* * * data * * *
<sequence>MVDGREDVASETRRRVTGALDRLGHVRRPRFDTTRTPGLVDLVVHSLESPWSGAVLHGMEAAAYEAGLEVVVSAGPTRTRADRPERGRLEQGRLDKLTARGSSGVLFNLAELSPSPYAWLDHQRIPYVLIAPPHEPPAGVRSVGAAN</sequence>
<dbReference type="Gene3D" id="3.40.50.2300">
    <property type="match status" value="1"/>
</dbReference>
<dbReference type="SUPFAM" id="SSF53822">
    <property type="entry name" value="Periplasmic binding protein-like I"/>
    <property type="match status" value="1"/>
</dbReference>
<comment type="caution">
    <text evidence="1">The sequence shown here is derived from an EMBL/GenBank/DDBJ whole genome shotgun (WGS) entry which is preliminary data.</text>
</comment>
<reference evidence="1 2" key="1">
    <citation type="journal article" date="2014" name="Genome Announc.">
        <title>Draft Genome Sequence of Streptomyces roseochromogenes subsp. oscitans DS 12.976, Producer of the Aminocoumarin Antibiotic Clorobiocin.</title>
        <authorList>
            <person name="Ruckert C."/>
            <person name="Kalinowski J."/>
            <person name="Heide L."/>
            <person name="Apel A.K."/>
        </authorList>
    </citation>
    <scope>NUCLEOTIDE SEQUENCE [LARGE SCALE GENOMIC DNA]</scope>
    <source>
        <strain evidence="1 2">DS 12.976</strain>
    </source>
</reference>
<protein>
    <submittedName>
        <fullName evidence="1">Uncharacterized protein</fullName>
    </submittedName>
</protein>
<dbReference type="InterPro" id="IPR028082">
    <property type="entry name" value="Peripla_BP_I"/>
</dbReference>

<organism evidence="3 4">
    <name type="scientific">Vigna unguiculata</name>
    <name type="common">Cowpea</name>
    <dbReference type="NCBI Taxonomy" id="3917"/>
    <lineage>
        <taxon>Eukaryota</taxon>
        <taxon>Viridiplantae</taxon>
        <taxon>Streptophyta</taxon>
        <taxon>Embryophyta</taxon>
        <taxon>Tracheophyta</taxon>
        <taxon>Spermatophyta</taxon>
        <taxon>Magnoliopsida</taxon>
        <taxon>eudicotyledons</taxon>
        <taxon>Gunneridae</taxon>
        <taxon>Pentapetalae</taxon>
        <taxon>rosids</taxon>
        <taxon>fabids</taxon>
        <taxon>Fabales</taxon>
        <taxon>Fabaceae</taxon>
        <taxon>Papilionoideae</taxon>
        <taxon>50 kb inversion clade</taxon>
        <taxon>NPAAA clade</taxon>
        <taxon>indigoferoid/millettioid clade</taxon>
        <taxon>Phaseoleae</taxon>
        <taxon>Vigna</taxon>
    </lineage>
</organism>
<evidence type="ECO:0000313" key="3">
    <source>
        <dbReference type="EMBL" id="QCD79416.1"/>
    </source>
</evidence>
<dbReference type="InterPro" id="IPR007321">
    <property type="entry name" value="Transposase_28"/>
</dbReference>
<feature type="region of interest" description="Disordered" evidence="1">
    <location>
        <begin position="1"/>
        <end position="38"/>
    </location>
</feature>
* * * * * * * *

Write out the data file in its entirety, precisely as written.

<sequence>MVDGREDVASETRRRVTGALDRLGHVRRPRFDTTRTPGLVDLVVHSLESPWSGAVLHGMEAAAYEAGLEVVVSAGPTRTRADRPERGRLEQGRLDKLTARGSSGVLFNLAELSPSPYAWLDHQRIPYVLIAPPHEPPAGVRSVGAAN</sequence>
<dbReference type="Gene3D" id="3.40.50.2300">
    <property type="match status" value="1"/>
</dbReference>
<dbReference type="SUPFAM" id="SSF53822">
    <property type="entry name" value="Periplasmic binding protein-like I"/>
    <property type="match status" value="1"/>
</dbReference>
<comment type="caution">
    <text evidence="1">The sequence shown here is derived from an EMBL/GenBank/DDBJ whole genome shotgun (WGS) entry which is preliminary data.</text>
</comment>
<reference evidence="1 2" key="1">
    <citation type="journal article" date="2014" name="Genome Announc.">
        <title>Draft Genome Sequence of Streptomyces roseochromogenes subsp. oscitans DS 12.976, Producer of the Aminocoumarin Antibiotic Clorobiocin.</title>
        <authorList>
            <person name="Ruckert C."/>
            <person name="Kalinowski J."/>
            <person name="Heide L."/>
            <person name="Apel A.K."/>
        </authorList>
    </citation>
    <scope>NUCLEOTIDE SEQUENCE [LARGE SCALE GENOMIC DNA]</scope>
    <source>
        <strain evidence="1 2">DS 12.976</strain>
    </source>
</reference>
<protein>
    <submittedName>
        <fullName evidence="1">Uncharacterized protein</fullName>
    </submittedName>
</protein>
<dbReference type="InterPro" id="IPR028082">
    <property type="entry name" value="Peripla_BP_I"/>
</dbReference>

<organism evidence="3 4">
    <name type="scientific">Vigna unguiculata</name>
    <name type="common">Cowpea</name>
    <dbReference type="NCBI Taxonomy" id="3917"/>
    <lineage>
        <taxon>Eukaryota</taxon>
        <taxon>Viridiplantae</taxon>
        <taxon>Streptophyta</taxon>
        <taxon>Embryophyta</taxon>
        <taxon>Tracheophyta</taxon>
        <taxon>Spermatophyta</taxon>
        <taxon>Magnoliopsida</taxon>
        <taxon>eudicotyledons</taxon>
        <taxon>Gunneridae</taxon>
        <taxon>Pentapetalae</taxon>
        <taxon>rosids</taxon>
        <taxon>fabids</taxon>
        <taxon>Fabales</taxon>
        <taxon>Fabaceae</taxon>
        <taxon>Papilionoideae</taxon>
        <taxon>50 kb inversion clade</taxon>
        <taxon>NPAAA clade</taxon>
        <taxon>indigoferoid/millettioid clade</taxon>
        <taxon>Phaseoleae</taxon>
        <taxon>Vigna</taxon>
    </lineage>
</organism>
<evidence type="ECO:0000313" key="3">
    <source>
        <dbReference type="EMBL" id="QCD79416.1"/>
    </source>
</evidence>
<dbReference type="InterPro" id="IPR007321">
    <property type="entry name" value="Transposase_28"/>
</dbReference>
<feature type="region of interest" description="Disordered" evidence="1">
    <location>
        <begin position="1"/>
        <end position="38"/>
    </location>
</feature>